Josh Stone yells “hey, why did Morgan not take that wave? It would have been ideal. It had a good size and wouldn’t have closed out! I don’t understand.”
We are right in the final heats of the double elimination of the Aloha Classics. Morgan Noireaux has to defend his first place of the single elimination against Kauli Seadi. And there he is, on that very set wave but he just simply flicks off the back, which leaves Josh Stone in total disbelief. Other well known Hookipa locals like Sean Ordonez and Robby Swift cannot believe their eyes. “That can’t be for real“, comes from another corner of the beach. The wave had simply looked too perfect to just let it go and for sure all the other participants of the the “Aloha” would have been stoked to get a chance to ride this beauty.
But Morgan Noireaux decides to just let it go past unridden and to head back out instead. Due to very light winds, the race director decides to run 35 minute heats and to score the best two waves. Morgan succeeds in getting an even better wave and wins the prestigious trophy of the PWA Wave World Cup. Having claimed the victory already last year, he writes history as nobody before him has managed to successively win this event twice in a row.
It all comes down to the ability of the 21 year old to read the sets here at Hookipa and to make the best out of the conditions. Perhaps nobody else spends as much time out here in the water like Morgan. He’s just always catching waves out here no matter the wind conditions or whether the waves are small or maxing out.
Two days after the event, at dusk, we’re standing at Hookipa rails and Morgan only just comes back of the water. His JP-team mate Antoine Martin puts it in a nutshell: “I don’t think anybody else spends as much time here in the water like Morgan. Hookipa is quite frankly “his” spot and he knows it like the back of his hands. He understands every set and every wave”.
Ever since he turned 12, he’s almost solely been sailing at Hookipa. His mother, back then and still today, has been as surf-mad as her offspring and has been taking him straight from school to Hookipa during his teenage-years. She dropped him there and usually continued further to Spreckelsville to go windsurfing herself.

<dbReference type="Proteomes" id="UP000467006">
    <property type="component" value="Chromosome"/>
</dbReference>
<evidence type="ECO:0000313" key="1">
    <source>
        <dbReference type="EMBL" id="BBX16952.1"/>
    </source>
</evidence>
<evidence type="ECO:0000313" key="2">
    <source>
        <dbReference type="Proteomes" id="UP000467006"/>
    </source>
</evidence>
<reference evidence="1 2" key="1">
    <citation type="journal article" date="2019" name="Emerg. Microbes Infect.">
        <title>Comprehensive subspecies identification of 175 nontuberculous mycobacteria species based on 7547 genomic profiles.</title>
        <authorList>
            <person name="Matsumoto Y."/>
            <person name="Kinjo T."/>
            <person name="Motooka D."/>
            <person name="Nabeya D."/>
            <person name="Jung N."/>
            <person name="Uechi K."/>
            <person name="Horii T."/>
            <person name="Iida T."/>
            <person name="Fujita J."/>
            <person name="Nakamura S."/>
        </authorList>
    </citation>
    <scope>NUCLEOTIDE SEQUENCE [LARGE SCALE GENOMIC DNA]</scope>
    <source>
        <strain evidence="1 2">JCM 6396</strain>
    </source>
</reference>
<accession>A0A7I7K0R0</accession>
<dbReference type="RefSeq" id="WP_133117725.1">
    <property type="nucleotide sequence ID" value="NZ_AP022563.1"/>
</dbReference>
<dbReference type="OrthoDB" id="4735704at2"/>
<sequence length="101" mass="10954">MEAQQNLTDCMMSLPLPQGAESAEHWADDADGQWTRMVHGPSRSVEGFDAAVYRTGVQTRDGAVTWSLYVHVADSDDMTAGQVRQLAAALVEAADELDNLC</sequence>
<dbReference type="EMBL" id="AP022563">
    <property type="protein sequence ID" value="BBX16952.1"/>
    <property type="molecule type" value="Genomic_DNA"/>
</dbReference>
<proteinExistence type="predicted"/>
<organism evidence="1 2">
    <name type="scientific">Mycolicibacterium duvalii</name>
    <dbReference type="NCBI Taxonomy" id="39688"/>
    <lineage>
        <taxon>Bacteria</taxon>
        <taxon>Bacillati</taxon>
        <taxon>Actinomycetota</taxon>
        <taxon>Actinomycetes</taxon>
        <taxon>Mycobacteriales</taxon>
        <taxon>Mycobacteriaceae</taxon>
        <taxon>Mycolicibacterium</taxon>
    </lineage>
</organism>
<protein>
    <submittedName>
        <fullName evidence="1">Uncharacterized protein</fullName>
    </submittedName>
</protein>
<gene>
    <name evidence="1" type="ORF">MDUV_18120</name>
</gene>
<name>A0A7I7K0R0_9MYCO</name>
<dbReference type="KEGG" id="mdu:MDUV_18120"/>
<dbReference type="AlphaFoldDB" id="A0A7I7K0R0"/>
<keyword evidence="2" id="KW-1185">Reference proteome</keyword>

Morgan is bascially out at Hookipa whenever there are waves, no matter their quality. And on days without wind? “Then I paddle out on my surfboard” Morgan assures us. His foundations are his observation skills and natural feel for the waves – “For two years all I ride is the JP Radical Quad Thruster 83. I havent’ changed anything from 2014 to 2015“.
Let’s turn back the clock. At the tender diaper-age of one month, French-born family Noireaux moves to Maui/Hawaii. At the age of three Morgan already whirls down his first waves at Hookipa on a boogie board. At the age of four, he’s allowed to surf the world-famous spot for the first time. Mum takes him frequently after school along to Sprecks, where they’re spending their afternoons windsurfing together. At the age of ten, he’s windsurfing at Hookipa for the first time and fights for points in his age-group at the Aloha Classics alongside Connor Baxter and Zane Schweitzer.
“But I didn’t make it out!“, the young star openly admits today. And ever since he turned 12, Hookipa is basically the only spot he goes out at. “Overall, probably only Robby Naish, Levi Siver and Kai Katchadourian have more experience at Hookipa, they have spent more time at the spot” Morgan adds. He calls about 200 windsurf days per year only at Hookipa, whereby it is mostly flat in summer. In addition there are the days surfing… “of course, at Hookipa“, he’s all smiles. It’s only a five minute drive from his family home to “his” spot.